Under Communism in 1950s Hungary, workers were given a 1-2 week vacation each year at a government run hotel (since all private enterprise had been abolished, there were no other kind.) My father had his time assigned in a small village along the shores of Lake Balaton, a popular resort area even today. The lake is fairly shallow, so the water is relatively warm in the summertime, and is surrounded by vineyards. It is also a popular fishing and sailing spot. At the age of four, I was very excited to be able to accompany my father on this holiday, and recall enjoying the rare alone time with him. (My mother’s work also offered similar arrangements for her, but her time off was scheduled for a different slot. Like many things at the time, your personal choices were rarely taken in account.)
Shortly after returning home, I woke up one night wanting to go to the bathroom. As I began to get out of bed, my legs collapsed underneath me, and I couldn’t get off the ground. My grandmother, with whom I shared a room, woke up to my cries, and woke up my parents. It soon became apparent that I was completely paralyzed from the waist down. I was taken to see a doctor, who confirmed may parents’ worst fear – I had contracted polio, that devastating world-wide disease, for which the Americans recently discovered the Salk vaccine. Unfortunately for me, and thousands like me, the vaccine was not yet available behind the Iron Curtain.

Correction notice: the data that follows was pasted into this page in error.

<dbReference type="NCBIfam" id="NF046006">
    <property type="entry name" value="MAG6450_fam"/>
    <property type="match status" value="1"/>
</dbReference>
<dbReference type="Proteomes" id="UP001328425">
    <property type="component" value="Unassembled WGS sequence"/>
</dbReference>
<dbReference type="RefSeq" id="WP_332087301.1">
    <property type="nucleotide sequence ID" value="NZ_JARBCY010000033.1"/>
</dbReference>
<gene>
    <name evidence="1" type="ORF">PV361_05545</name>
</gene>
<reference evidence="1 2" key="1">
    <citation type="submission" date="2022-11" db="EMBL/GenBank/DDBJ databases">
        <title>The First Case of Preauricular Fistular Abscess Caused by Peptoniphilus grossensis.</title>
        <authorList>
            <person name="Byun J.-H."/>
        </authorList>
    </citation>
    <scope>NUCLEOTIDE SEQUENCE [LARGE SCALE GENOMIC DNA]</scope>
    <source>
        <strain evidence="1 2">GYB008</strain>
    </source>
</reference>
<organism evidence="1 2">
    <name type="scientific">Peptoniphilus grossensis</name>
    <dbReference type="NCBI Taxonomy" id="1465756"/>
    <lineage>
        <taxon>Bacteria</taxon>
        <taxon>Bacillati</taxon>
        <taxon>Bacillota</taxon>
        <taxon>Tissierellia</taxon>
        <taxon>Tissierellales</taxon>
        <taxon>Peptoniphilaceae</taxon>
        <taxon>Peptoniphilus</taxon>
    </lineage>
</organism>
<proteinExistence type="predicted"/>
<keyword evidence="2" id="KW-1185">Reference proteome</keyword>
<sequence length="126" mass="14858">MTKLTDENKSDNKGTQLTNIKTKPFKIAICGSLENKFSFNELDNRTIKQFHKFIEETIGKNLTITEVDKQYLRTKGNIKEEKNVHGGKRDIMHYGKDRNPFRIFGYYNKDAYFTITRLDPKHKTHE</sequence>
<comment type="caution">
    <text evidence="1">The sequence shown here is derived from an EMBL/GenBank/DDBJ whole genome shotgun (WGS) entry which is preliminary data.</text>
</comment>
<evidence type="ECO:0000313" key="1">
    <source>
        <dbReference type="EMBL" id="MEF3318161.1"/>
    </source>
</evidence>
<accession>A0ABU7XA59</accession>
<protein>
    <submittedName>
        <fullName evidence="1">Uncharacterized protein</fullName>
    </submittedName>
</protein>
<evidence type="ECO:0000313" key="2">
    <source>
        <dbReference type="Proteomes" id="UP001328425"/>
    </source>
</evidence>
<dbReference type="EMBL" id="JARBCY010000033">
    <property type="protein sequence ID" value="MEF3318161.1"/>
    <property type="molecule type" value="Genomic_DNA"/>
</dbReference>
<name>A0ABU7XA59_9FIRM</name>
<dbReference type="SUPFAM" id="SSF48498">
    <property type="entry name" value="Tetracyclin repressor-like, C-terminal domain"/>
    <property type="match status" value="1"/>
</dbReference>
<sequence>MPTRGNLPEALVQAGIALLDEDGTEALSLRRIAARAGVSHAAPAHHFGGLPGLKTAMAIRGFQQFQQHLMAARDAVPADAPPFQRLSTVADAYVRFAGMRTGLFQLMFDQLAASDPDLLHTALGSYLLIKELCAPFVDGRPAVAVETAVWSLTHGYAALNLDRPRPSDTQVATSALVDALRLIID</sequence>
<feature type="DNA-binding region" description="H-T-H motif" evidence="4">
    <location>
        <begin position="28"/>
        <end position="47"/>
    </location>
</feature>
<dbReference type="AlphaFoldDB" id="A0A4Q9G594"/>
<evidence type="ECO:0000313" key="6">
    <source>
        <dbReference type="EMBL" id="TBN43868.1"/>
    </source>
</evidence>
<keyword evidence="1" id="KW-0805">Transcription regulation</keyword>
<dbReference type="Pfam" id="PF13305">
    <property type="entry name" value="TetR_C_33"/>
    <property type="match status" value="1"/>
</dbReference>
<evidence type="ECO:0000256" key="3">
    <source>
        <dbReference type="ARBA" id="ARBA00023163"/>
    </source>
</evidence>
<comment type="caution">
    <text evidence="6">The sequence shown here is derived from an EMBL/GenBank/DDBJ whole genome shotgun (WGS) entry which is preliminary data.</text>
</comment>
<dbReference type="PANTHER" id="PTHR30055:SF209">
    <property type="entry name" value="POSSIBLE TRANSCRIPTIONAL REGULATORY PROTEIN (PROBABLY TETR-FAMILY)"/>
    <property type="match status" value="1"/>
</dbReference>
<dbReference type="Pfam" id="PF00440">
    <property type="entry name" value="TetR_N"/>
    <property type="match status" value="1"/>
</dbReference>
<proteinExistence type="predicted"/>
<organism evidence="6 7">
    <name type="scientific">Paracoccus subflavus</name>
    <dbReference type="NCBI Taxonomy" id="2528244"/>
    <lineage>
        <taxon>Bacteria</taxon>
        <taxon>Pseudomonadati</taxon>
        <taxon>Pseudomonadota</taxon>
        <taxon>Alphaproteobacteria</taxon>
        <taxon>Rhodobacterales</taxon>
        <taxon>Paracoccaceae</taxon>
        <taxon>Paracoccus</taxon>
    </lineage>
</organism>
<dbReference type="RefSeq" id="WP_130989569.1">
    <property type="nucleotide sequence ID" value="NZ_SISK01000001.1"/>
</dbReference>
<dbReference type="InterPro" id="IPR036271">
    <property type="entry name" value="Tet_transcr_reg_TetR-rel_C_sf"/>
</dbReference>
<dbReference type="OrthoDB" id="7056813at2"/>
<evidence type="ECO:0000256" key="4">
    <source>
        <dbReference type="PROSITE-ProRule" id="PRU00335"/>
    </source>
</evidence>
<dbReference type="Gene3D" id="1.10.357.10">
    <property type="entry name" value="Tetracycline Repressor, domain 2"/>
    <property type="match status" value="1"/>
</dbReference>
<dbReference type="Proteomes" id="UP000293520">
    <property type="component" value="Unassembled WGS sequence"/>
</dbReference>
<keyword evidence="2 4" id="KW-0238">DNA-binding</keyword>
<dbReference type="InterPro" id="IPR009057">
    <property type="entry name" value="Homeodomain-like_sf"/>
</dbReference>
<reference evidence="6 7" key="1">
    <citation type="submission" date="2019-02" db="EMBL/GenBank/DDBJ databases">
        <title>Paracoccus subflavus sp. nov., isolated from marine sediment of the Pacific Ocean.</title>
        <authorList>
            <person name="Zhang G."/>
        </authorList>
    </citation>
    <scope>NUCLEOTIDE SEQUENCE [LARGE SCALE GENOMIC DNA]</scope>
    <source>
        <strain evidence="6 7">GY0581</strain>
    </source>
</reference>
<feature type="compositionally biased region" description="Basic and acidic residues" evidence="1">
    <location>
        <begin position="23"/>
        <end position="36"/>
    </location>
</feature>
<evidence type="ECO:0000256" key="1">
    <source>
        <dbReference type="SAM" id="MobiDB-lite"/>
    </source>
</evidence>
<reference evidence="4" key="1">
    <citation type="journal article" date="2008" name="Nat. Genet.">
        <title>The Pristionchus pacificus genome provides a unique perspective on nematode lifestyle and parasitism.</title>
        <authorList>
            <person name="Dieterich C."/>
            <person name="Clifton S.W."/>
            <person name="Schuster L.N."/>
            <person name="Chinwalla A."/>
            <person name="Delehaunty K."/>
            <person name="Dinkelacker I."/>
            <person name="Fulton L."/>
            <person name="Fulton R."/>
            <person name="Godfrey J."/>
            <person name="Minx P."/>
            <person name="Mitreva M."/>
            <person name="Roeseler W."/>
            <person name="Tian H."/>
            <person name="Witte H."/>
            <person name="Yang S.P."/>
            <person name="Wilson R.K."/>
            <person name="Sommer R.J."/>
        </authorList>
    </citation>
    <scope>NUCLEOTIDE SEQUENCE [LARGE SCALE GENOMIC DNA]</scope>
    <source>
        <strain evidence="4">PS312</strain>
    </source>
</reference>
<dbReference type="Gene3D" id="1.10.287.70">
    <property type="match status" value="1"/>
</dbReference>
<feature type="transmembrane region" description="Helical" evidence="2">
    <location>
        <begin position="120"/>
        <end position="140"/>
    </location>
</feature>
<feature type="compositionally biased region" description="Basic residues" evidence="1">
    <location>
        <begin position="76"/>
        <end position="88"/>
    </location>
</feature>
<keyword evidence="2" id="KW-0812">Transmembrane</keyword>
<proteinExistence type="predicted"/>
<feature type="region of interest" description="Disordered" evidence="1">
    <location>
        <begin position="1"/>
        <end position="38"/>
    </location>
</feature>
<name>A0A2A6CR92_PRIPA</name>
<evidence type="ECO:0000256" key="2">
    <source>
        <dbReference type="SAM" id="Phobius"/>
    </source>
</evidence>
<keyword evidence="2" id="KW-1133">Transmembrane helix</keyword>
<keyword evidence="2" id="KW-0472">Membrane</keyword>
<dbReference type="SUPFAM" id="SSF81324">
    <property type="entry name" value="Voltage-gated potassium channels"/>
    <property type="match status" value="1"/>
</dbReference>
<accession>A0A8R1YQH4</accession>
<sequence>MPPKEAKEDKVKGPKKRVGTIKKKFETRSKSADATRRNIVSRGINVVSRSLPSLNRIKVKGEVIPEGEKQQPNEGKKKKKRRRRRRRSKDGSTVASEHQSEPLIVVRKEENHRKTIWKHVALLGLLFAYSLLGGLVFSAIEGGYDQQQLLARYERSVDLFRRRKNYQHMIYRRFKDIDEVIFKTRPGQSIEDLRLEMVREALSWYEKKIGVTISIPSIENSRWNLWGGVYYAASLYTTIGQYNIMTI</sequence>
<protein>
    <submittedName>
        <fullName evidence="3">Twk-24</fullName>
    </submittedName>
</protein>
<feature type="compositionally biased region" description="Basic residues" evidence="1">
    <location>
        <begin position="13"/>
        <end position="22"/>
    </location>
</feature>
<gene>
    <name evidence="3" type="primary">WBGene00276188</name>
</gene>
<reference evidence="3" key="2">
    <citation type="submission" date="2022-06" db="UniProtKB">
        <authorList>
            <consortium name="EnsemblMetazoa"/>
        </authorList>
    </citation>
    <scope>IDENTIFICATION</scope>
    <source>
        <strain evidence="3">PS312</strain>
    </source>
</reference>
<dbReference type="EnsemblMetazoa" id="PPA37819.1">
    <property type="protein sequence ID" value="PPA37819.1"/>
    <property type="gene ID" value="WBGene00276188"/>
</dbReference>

Relatively little was known about the illness in my country, except that it was an infectious disease with particular predilection for children and young people. I was thus placed in an isolated pediatric ward with about 40 beds, all filled with children who had been diagnosed with poliomyelitis. My parents were not allowed to come and visit me, being restricted to seeing me through a sliding glass door where the nurses took me in a wheelchair during the weekly restricted visiting hour. Doctors wearing masks and gowns would come by daily to check on me, along with their other patients. Worst for me were the spinal taps, of which I had to endure six during my stay on the ward. Being paralyzed below the waist, I couldn’t sit up unassisted, and was jealous of those kids who could get around on their own with the aid of crutches. We had daily water exercises, where physical therapist passively moved our limbs around to try and prevent muscle atrophy. I realized I was luckier than some, who had their diaphragms affected by the virus, and ended up in iron lungs (the first mechanical ventilators), with many dying of respiratory failure. My parents were told by my doctors the common wisdom of the time that those who recovered did so in about six weeks’ time. If I hadn’t gotten better by then, I would likely remain paralyzed for the rest of my life. I watched with some envy those near me who recovered at least partial function, and could get around the ward with crutches and a wheelchair.